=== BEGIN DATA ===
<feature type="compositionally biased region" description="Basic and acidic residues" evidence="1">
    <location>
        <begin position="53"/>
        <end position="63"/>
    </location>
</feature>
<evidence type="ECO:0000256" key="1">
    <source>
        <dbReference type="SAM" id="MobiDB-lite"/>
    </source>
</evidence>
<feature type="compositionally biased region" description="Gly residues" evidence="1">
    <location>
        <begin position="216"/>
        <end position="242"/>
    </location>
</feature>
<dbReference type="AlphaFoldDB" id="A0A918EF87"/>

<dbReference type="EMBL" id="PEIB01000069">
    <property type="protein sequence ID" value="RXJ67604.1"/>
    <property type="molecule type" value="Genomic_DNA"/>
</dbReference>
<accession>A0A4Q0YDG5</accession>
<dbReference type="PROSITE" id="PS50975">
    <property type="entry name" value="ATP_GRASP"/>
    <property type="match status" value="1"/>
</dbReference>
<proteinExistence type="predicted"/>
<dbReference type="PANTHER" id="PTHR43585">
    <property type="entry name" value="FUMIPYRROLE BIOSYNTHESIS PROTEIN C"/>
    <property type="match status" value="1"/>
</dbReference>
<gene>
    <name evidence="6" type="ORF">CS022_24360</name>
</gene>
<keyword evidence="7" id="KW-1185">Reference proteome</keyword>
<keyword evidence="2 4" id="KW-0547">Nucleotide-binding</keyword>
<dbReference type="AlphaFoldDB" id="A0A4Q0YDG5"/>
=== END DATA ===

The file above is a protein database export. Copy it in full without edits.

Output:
<feature type="compositionally biased region" description="Basic and acidic residues" evidence="1">
    <location>
        <begin position="53"/>
        <end position="63"/>
    </location>
</feature>
<evidence type="ECO:0000256" key="1">
    <source>
        <dbReference type="SAM" id="MobiDB-lite"/>
    </source>
</evidence>
<feature type="compositionally biased region" description="Gly residues" evidence="1">
    <location>
        <begin position="216"/>
        <end position="242"/>
    </location>
</feature>
<dbReference type="AlphaFoldDB" id="A0A918EF87"/>

<dbReference type="EMBL" id="PEIB01000069">
    <property type="protein sequence ID" value="RXJ67604.1"/>
    <property type="molecule type" value="Genomic_DNA"/>
</dbReference>
<accession>A0A4Q0YDG5</accession>
<dbReference type="PROSITE" id="PS50975">
    <property type="entry name" value="ATP_GRASP"/>
    <property type="match status" value="1"/>
</dbReference>
<proteinExistence type="predicted"/>
<dbReference type="PANTHER" id="PTHR43585">
    <property type="entry name" value="FUMIPYRROLE BIOSYNTHESIS PROTEIN C"/>
    <property type="match status" value="1"/>
</dbReference>
<gene>
    <name evidence="6" type="ORF">CS022_24360</name>
</gene>
<keyword evidence="7" id="KW-1185">Reference proteome</keyword>
<keyword evidence="2 4" id="KW-0547">Nucleotide-binding</keyword>
<dbReference type="AlphaFoldDB" id="A0A4Q0YDG5"/>